While walking the Camino to the Cathedral of St. James in Spain last fall, Dr. José Pereira became refocused and re-energized in his life.

May 28, 2012
Following is the witness presentation given by Dr. José Pereira at the May 10 session of Nothing More Beautiful.

I have given many talks over the years, but this is by far the most difficult I have had to prepare. It is relatively easy for me to put together an academic presentation on a palliative care-related topic, but it has been difficult to put to paper and to speak about something that is much more personal.

Last year on the 15th of September I attended a Mass that for me turned out to be quite extraordinary. I remember the date very well because I was on Day 15 of my Camino de Santiago de Compostela, the Way of St James, in northern Spain. Fifteen days earlier I had started walking the Camino in a small town called St. Jean-Pied-de-Port, on the French side of the Pyrenee Mountains.

The Camino, as some of you know, is a pilgrimage route that crosses northern Spain and ends in the city of Santiago de Compostela in the northwestern corner of Spain. It dates back to medieval times and there are several starting points in Spain, France and Portugal.

The most traditional route however is called the French Camino, which starts in St. Jean-Pied-de-Port on the French side of the Pyrenee Mountains that divide Spain and France. The first two days is spent crossing the Pyrenees into Spain. Seven hundred and eighty km and about 30 to 40 days later, in my case 30 days, one arrives in Santiago. It is a journey that for many, including myself, is life-changing and, as I have discovered, becomes a reference point for living one's life.

On the eve before starting the Camino I visited the pilgrims office in St. Jean Pied de Port, accompanied by a friend, Carlos Centeno, who would be my travelling companion for the next four days before he had to leave to return to work. We wanted to register, pick up our scallop shell (the symbol of being on the Camino), and, most importantly, get some more information about the route and where to stay.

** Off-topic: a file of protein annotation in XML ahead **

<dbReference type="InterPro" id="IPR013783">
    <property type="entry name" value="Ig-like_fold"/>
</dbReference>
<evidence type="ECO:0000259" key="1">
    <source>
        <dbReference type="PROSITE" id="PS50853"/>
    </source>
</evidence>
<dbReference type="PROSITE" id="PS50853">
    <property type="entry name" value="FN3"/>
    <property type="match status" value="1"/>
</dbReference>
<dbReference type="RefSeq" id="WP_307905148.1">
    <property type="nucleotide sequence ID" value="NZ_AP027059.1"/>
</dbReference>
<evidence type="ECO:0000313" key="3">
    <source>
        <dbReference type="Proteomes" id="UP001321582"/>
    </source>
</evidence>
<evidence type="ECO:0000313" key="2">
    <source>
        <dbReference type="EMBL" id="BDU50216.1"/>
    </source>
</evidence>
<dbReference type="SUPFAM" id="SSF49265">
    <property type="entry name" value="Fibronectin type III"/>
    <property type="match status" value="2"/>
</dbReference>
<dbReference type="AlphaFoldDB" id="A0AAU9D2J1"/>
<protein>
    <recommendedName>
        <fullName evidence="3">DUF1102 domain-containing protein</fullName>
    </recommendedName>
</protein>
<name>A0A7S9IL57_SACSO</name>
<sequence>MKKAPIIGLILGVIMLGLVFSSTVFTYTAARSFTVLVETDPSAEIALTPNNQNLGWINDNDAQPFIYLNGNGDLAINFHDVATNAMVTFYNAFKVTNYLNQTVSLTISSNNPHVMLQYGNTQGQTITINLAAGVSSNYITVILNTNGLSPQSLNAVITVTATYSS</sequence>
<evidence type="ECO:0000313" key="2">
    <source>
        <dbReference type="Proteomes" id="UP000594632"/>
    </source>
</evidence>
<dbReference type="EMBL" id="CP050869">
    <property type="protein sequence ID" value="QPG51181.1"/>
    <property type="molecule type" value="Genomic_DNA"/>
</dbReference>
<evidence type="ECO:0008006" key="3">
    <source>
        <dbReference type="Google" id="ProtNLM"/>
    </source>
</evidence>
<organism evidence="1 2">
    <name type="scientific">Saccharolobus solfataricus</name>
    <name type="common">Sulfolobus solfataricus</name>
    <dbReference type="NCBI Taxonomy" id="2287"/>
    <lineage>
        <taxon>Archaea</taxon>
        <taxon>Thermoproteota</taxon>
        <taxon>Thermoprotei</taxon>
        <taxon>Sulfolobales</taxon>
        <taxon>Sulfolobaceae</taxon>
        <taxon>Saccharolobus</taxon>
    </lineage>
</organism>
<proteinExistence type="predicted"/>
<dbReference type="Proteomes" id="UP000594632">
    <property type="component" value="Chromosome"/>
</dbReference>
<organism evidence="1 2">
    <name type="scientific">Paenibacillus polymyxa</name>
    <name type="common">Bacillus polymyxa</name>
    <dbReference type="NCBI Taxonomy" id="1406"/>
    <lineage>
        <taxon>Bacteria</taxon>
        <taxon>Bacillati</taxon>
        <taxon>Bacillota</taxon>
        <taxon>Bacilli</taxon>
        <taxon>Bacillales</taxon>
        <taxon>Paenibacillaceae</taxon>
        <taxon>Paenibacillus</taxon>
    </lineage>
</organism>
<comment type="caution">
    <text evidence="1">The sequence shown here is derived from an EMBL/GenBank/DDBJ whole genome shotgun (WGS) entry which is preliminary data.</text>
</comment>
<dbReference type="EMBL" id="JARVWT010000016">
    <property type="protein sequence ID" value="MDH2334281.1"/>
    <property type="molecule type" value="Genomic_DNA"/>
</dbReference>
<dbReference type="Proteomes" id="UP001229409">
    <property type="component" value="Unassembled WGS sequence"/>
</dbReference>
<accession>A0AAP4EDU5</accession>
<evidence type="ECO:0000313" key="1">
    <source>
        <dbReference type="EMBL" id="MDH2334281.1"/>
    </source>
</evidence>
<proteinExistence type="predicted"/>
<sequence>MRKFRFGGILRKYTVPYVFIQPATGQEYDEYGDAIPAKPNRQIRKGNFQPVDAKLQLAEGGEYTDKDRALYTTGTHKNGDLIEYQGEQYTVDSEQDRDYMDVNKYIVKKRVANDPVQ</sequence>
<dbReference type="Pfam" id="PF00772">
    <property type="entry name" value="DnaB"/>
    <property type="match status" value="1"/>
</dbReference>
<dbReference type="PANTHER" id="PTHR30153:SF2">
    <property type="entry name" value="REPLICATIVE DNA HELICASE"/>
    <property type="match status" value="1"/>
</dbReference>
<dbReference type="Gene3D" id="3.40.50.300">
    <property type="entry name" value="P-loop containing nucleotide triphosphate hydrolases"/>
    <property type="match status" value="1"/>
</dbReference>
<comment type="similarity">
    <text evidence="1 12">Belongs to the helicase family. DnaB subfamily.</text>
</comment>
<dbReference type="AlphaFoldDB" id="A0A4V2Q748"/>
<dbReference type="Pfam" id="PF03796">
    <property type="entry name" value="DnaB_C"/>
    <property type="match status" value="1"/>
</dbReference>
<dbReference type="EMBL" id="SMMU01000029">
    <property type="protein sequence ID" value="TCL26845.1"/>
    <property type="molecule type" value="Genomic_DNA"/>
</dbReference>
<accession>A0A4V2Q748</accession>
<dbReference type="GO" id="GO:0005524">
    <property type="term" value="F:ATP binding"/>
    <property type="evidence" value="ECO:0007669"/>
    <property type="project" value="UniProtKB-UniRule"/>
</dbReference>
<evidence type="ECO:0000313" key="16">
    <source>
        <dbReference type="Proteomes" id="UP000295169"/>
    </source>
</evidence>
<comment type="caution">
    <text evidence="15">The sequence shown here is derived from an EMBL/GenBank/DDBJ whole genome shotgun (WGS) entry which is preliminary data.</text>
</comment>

I had decided not to do too much reading or preparation beforehand; I wanted to be open to whatever lay ahead. I thought that a fixed itinerary would be too restrictive. A friendly volunteer at the office asked us to complete a survey. "Why are you doing the Camino?" she asked.


There were four choices and one could select from the following options: a) for religious reasons; b) for spiritual reasons; c) for cultural reasons; and d) for sports. I was not sure what to answer.

I hesitated and looked at Carlos. He smiled, and in his usual effervescent and joyous way, said, without hesitating, "Religious". Carlos is a palliative care physician and professor of palliative medicine like myself and lives in Pamplona, Spain - which happens to be on the Camino route.

We have been good friends for many years. In fact, we first met when we trained in palliative care here in Edmonton in 1995. In fact, I lived here in Edmonton and worked in the world-renowned Edmonton program for a number of years. Carlos has over the years visited Edmonton on numerous occasions and knows it well.

My hesitation in answering the question was a reflection of my spiritual journey or, rather, the lack thereof. For the preceding 15 years or so I had become increasingly removed from religion and the Church. I had stopped attending Mass on a regular basis and became rather cynical about some of the rituals and sacraments.

I had become skeptical about the role of religion in general; extreme or fanatical interpretations of it have, and continue to be, I think, at the source of considerable suffering in this world.